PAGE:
The Reserve Bank of Australia today increased its official spot rate by 0.5% to 0.85% in an aggressive jump that has surpassed market expectations for a 0.4% increase.
The increase follows a 0.25% increase after the May board meeting.
Governor Philip Lowe said the council is concerned about “significantly” increased inflation, which is “higher than previously expected”, in addition to global factors and the impact of local flooding.
“The council will also pay close attention to the global outlook, which remains clouded by the war in Ukraine and its effect on energy and agricultural commodity prices,” he said.
“Real household incomes are under pressure in many economies and financial conditions are tightening as central banks withdraw monetary policy support in response to broad-based inflation. There are also lingering uncertainties regarding COVID, especially in China.”
Lowe said household and corporate balance sheets are “generally good” and the national economy is growing resiliently at 0.8% in the March quarter and 3.3% over the year.
The terms of trade are at a record high and the labor market is also strong. The Bank’s business liaison program continues to point to an increase in wage growth from lows in recent years as companies compete for staff in a tight labor market.
Lowe signaled further rate hikes in the coming months. Many analysts expect inflation in Australia to top 7% and the bank aims to bring inflation back to its target range of 2-3% in the coming year.
“The magnitude and timing of future rate hikes will be determined by incoming data and the board’s assessment of the outlook for inflation and the labor market,” he said.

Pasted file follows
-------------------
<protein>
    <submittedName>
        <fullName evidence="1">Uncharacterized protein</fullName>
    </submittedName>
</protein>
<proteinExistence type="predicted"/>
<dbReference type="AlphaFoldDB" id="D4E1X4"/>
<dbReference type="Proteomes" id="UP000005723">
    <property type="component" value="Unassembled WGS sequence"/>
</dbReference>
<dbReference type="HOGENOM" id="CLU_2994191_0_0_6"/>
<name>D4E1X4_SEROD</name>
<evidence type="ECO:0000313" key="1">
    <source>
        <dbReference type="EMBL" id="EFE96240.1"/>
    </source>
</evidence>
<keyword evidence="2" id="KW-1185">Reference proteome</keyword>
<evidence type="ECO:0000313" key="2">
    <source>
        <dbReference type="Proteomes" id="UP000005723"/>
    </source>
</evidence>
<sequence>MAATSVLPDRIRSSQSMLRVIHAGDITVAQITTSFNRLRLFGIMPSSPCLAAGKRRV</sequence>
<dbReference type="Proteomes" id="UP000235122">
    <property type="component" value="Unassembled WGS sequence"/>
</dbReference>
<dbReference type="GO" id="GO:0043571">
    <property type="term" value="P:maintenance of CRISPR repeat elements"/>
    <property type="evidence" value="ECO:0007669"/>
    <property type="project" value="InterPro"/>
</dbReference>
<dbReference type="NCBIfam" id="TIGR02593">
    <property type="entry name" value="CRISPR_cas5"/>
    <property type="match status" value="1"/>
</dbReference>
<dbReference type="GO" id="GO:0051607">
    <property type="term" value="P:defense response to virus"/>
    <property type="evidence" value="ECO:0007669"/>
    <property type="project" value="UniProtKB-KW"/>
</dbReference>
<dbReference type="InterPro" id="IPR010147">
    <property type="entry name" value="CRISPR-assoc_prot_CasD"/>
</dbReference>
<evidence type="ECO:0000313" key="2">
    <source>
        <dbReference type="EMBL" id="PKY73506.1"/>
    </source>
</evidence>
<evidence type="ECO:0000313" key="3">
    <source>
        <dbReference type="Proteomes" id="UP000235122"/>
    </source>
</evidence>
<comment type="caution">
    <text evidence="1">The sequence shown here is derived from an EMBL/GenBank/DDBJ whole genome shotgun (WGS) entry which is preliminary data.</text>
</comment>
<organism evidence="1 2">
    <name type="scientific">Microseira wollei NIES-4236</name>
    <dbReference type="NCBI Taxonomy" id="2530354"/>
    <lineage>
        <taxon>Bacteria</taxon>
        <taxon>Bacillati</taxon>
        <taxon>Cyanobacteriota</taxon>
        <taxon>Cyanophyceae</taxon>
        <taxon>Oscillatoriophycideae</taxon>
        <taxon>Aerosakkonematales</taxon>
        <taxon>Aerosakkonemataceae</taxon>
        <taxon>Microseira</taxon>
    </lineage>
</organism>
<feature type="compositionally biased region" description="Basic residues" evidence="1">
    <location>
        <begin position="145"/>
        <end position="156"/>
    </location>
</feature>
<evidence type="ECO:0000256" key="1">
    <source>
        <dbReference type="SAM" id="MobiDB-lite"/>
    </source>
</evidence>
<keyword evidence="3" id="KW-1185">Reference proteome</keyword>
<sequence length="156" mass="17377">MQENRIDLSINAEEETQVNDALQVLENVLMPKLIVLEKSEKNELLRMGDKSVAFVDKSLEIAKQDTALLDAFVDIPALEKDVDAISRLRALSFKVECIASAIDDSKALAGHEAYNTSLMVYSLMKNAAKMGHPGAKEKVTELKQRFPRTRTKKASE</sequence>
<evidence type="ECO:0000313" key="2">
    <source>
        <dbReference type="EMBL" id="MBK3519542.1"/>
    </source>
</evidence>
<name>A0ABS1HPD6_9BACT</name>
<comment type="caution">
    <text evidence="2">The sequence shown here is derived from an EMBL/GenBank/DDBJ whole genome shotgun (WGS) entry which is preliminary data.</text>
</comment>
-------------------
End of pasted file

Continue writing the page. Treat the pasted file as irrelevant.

“Higher electricity and gas prices and recent increases in petrol prices mean that short-term inflation is likely to be higher than expected a month ago. With global supply-side issues resolved and commodity prices stabilizing, albeit at high levels, inflation is expected to moderate. The rise in current interest rates will help bring inflation back to target over time.”
But critics point to the fact that the RBA uses quarterly inflation data when most advanced economies produce monthly data, meaning the central bank is relying on the same March figures for the consumer price index (CPI) for its May rate hike for both June and next month.
Lowe noted that the effect of high inflation and higher mortgage rates on household spending creates significant uncertainty. Despite recent declines in house prices in some markets, they remain at least 25% higher than before the pandemic, supporting household wealth and spending.
“Household savings also remain higher than before the pandemic and many households have built up large financial buffers,” Lowe said.
“While the central scenario is for strong household consumption growth this year, the Governing Council will pay close attention to these various influences on consumption when assessing the appropriate monetary policy setting.”